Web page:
Nature is not natural and can never be naturalized — Graham Harman

Sunday, September 11, 2011

Hunting for a Source about Hunters and Radiation

I'm trying to source the following, which I heard on the radio a few years ago:

Some years ago wandering hunters in Georgia (ex Soviet Union) discovered a barrel of warm radioactive strontium 90 (or cobalt 60) that kept them warm for several days before they succumbed to radiation sickness.

Can anyone be of assistance?

2 comments:

Ed said...

I found this on this site:

http://www.nuclear.com/materials_licensees/index-source_horrors.html

December 2001

XSSRs - incredibly radioactive radiothermal generators abandoned in the remote locations where they were used to power radio transmissions

On a frigid afternoon, three men gathering wood near the Inguri River in northern Georgia encountered a pair of canisters the size of paint pails. The objects, oddly hot to the touch, had melted surrounding snow. The men settled down for the night by the canisters, as though by a fire. They could not have known that their makeshift heaters were packed with strontium 90, an emitter of beta and gamma radiation.

Within hours they felt nauseated, grew dizzy and started vomiting. Soon their skin started to peel-- radiation burn. A stream of beta particles, or electrons, from the strontium had destroyed their skin, while x rays and gamma rays had blasted the underlying tissue. Their wounds festered. Back in Tbilisi, physicians faxed an urgent plea to the IAEA headquarters in Vienna for help securing the devices. "My shock was so great when I learned how radioactive these sources are," says Abel Julio Gonz‡lez, director of radiation and waste safety at the IAEA. The canisters found in Georgia were highly radioactive, on the order of 40,000 curies apiece--about 40 times the output of a radiation therapy machine.

Gonz‡lez and colleagues, who immediately realized that the canisters held the makings of a potent dirty bomb, were alarmed by what they later learned about the Soviet-era devices, which powered electrical generators in remote locales and have been largely unknown to Western nuclear authorities until recently In the generators, high-energy beta particles shed by the strontium 90 slammed into the walls of a titanium-based ceramic receptacle; some energy was shed as X rays and some as heat, warming the ceramic to around 900 degrees Fahrenheit. A transformer converted the heat to electricity.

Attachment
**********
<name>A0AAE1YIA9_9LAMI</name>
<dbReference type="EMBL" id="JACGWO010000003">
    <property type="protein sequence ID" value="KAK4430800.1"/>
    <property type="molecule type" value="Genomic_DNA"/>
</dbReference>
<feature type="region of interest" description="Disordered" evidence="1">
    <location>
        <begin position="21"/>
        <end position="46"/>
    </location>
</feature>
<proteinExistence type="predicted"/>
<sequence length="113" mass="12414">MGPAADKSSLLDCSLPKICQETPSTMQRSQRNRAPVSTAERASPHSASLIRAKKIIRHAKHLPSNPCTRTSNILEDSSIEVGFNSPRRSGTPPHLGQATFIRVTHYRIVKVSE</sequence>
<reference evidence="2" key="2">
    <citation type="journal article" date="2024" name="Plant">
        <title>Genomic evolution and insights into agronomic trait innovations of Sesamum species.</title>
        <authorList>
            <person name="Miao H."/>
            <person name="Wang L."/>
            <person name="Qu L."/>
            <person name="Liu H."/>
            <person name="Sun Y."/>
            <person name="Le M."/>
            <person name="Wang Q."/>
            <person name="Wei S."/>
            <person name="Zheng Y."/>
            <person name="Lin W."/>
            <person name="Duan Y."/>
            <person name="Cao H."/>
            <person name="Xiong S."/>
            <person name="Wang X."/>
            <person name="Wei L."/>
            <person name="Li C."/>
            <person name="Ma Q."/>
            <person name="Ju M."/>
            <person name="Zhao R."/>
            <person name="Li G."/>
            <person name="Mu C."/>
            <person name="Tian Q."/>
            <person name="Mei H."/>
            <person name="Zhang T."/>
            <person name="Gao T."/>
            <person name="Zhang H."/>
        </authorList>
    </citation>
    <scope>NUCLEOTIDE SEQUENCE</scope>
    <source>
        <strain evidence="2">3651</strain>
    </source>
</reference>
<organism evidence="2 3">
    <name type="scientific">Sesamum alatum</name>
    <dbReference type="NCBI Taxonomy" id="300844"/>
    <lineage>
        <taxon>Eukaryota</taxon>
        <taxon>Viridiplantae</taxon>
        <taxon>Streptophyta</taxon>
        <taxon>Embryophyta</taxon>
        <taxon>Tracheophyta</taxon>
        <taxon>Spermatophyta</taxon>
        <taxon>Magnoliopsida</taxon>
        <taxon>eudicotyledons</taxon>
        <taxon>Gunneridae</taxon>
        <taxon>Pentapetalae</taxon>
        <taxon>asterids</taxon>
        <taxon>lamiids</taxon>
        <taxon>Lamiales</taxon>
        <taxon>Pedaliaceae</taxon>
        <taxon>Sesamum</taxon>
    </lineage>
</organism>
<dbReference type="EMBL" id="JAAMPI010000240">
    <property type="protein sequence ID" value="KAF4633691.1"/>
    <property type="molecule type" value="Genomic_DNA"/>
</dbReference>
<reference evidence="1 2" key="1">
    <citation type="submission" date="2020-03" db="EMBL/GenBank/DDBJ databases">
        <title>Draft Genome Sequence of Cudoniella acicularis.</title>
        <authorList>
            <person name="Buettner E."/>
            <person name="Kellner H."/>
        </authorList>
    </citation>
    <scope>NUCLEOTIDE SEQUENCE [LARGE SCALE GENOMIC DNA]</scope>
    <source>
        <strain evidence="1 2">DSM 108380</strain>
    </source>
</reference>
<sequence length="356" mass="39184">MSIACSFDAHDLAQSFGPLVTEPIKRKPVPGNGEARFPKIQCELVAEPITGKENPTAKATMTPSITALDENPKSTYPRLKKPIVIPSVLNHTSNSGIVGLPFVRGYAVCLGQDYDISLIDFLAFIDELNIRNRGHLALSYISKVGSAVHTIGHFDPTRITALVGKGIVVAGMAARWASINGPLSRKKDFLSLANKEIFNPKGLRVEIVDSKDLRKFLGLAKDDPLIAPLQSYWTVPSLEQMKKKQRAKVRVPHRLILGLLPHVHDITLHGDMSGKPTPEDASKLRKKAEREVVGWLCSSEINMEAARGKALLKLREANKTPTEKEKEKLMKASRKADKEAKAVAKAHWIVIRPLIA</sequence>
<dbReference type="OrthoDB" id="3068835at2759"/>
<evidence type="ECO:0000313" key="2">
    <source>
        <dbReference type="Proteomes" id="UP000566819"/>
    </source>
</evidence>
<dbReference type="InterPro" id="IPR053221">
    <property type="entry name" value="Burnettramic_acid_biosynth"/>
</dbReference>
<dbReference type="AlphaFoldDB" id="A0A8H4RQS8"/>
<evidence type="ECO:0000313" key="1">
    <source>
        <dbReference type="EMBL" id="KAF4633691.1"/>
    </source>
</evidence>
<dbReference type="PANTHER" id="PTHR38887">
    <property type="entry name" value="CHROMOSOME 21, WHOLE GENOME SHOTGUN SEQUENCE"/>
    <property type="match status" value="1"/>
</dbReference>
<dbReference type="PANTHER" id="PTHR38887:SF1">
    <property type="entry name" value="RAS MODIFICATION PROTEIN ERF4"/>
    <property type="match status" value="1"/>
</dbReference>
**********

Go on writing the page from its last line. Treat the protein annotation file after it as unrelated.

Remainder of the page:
The IAEA says it has captured all six of the strontium 90 generators that it believes were in Georgia, which the Soviets used to power radio transmissions.

But the canisters are turning up all around the old USSR. After being prodded by the IAEA, Russia's Ministry of Atomic Energy gradually divulged that in Soviet times a factory in Estonia churned out at least 900 of the generators, including some models that are five times more radioactive than the units recovered in Georgia. No more than a couple dozen of the generators have been accounted for, says Gonz‡lez, adding that the IAEA's efforts to track down the missing generators are hampered by a legacy of lost records and even theft. Because the generators once also provided electricity for lighthouses along the Arctic coast, from the Baltic to the Bering Strait, Russia is working with the Norwegian Radiation Protection Authority to salvage radiothermal generators in the Murmansk region and ship them to a Russian nuclear site for storage.

[Source: Richard Stone (European news editor for Science), "The Hunt for Hot Stuff", Smithsonian v33 n12, March 2003, p. 58]



hope that helps!

noel said...

Here is a journal article.


Atomic Energy, Vol. 100, No. 2, 2006 RECONSTRUCTION OF THE DOSE TO THE VICTIM AS A RESULT OF ACCIDENTAL IRRADIATION IN LIA (GEORGIA) E. V. Klass,1 V. V. Shakhovskii,1 E. D. Kleshchenko,2 O. A. Kochetkov,2 and V. I. Tsvetkov2

It references a paper that details the event but I presume it's in Russian.

Hope that helps as well